Mystery Checks in the Mail

Earlier this month, Julie warned us that Macy's had flipped her store card and sold her data to Citibank. I recently experienced something similar.

A few months ago, I received some “advance checks” in the mail from Bank of America. You know the ones — the kind of checks your credit card uses to entice you so take a cash advance. The problem was, I don't have an account with Bank of America. I did once, but I closed it in December of 1998

I shredded the checks and didn't think much about it.

A few weeks ago, I received a second batch of advance checks in the mail from Bank of America. This made me a little concerned. I took a closer look. They had my name and address correct, but the account number didn't match any I'd ever had with any financial institution. I thought about calling the toll-free number, but didn't.

I shredded the checks, but then wished I had actually called to see what was going on.

Today I received a third batch of checks. Because I'm not completely stupid, I stopped in my tracks and dialed the toll-free number. This account had $7,500 of available credit. Apparently the last payment was made on 20 January 2005.

I fired up Quicken and dug through my old accounts. During the first few months of 2005, I had been in full Debt Snowball mode. I was paying off debts left and right. I wondered if this mysterious account was related to one of those old debts.

I waited on hold for twenty minutes. When I finally spoke to a live human being, I had barely begun to explain the situation when he interrupted me. “I'll bet you used to have an account with MBNA,” he said. “I show here that you bought something from Apple Computer in 2004. When we merged with MBNA, we took over this account.”

Aha! So that was it. “But I thought the account was closed,” I said.

“No sir,” he said.

Well, it is now

In retrospect, I've learned several things from this experience:

  • When I'm finished with a loan account, such as the one I'd used to purchase my last desktop computer, I'm going to close the account. Yes, my credit score may be dinged, but I don't care. Better that than mystery checks.
  • When something strange comes in the mail, I'm not going to just ignore it. If I don't know what it is, I'm going to do my best to find some answers.
  • I'm actually going to establish a routine for checking my credit reports. I've been using one free check every few moths, but I don't really have a system. My last check was on April 26th. I'll do my next check on November 1st, and then do one every four months thereafter. (Read more about your free annual credit reports.)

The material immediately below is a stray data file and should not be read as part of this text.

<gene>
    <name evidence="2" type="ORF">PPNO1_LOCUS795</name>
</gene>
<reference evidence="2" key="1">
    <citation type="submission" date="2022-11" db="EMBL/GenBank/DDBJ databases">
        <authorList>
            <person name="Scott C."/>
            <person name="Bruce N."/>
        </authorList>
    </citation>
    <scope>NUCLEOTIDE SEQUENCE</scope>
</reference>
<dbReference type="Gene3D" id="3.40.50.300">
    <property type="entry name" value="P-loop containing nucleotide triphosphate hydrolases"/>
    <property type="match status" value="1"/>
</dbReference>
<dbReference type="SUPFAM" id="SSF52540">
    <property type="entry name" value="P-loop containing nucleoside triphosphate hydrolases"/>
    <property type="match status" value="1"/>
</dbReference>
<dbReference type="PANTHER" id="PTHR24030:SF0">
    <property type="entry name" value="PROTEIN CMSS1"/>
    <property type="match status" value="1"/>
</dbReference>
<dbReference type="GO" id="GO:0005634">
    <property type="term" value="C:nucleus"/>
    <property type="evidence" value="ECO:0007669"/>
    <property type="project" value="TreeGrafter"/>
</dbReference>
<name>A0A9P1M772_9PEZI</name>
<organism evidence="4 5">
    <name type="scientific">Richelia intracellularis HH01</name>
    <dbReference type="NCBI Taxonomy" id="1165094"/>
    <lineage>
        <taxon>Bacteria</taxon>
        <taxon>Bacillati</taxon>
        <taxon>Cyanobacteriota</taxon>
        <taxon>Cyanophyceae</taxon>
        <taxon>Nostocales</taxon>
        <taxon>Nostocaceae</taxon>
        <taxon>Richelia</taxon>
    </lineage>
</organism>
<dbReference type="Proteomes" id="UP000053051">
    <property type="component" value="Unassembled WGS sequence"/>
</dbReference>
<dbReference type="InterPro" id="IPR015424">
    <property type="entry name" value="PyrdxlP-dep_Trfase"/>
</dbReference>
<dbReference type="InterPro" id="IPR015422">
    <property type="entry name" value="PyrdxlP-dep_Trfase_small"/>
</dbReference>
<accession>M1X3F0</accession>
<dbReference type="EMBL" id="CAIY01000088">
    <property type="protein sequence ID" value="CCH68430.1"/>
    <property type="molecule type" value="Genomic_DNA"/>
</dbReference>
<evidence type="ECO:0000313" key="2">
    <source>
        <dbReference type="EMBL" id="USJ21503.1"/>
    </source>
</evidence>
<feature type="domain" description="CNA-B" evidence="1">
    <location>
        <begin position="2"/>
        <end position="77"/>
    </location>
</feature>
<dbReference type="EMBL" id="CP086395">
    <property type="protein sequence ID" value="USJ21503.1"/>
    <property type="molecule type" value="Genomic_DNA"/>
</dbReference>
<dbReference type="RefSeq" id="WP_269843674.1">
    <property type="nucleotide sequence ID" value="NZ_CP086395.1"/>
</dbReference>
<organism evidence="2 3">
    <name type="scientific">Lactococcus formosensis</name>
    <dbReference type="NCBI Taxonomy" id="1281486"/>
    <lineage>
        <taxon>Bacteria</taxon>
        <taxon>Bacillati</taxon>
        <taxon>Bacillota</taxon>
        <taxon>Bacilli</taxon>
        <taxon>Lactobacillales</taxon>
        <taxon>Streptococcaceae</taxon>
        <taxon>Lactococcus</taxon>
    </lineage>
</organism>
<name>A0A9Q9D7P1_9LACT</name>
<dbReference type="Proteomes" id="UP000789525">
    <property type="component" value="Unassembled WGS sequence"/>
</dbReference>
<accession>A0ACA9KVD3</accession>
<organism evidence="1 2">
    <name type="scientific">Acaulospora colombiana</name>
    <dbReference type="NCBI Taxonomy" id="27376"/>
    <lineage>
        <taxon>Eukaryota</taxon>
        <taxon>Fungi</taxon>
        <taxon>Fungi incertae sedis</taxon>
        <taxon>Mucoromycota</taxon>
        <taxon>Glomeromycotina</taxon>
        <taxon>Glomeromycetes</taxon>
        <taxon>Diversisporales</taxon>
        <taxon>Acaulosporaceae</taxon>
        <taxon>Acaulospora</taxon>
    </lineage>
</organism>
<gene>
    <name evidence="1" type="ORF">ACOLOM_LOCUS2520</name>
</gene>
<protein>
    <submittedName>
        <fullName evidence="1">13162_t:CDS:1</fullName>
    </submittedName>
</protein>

Finally, I'm not going to be afraid to buy top-of-the-line Macintosh products. Though this seems completely unrelated, I'm sure, the computer I bought with the original account is still going strong after four years. Not bad!

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Jonathan
Jonathan
13 years ago

I had a similar experience with Bank of America. I started receiving checks from Bank of America and tied it back to an MBNA line of credit that I had closed two years prior – I even had the confirmation letter from MBNA stating that the account was closed, and a copy of their refund check (I had actually overpaid by about $100 when I finally paid off the MBNA account).

I was, and still am, very concerned that their tendency to “accidentally” reactivate closed accounts does not reflect positively on their security measures to protect my personal data.

Jared
Jared
13 years ago

I had a similar issue with a Foley’s card, which became a Macy’s card. I worked for Foley’s years ago, and the employee discount program was managed as a percentage off on the Foley’s credit account. After I left Foley’s, I closed the account – or so I thought. After checking my credit report, I noticed a line that made no sense – and after some Googling, I found out that it was this account, which was converted when Foley’s became Macy’s. As for the credit reports, I check both mine and my wife’s on our anniversary (well, around our… Read more »

Mira
Mira
13 years ago

I hate those checks in the mail also. I have a chase visa and every few months they send me blank checks with my statements. Worst yet, they write on the envelope “check inside”. I always shred them as soon as I get them but I often wonder what would happen if someone decided to use one of my checks??!! Anyway, I don’t have long to worry. My Christmas gift to myself will be to shred my last two credit cards…no more statements, no more checks in the mail! I’ll be debt FREE! On another note, I do use the… Read more »

Aimee
Aimee
13 years ago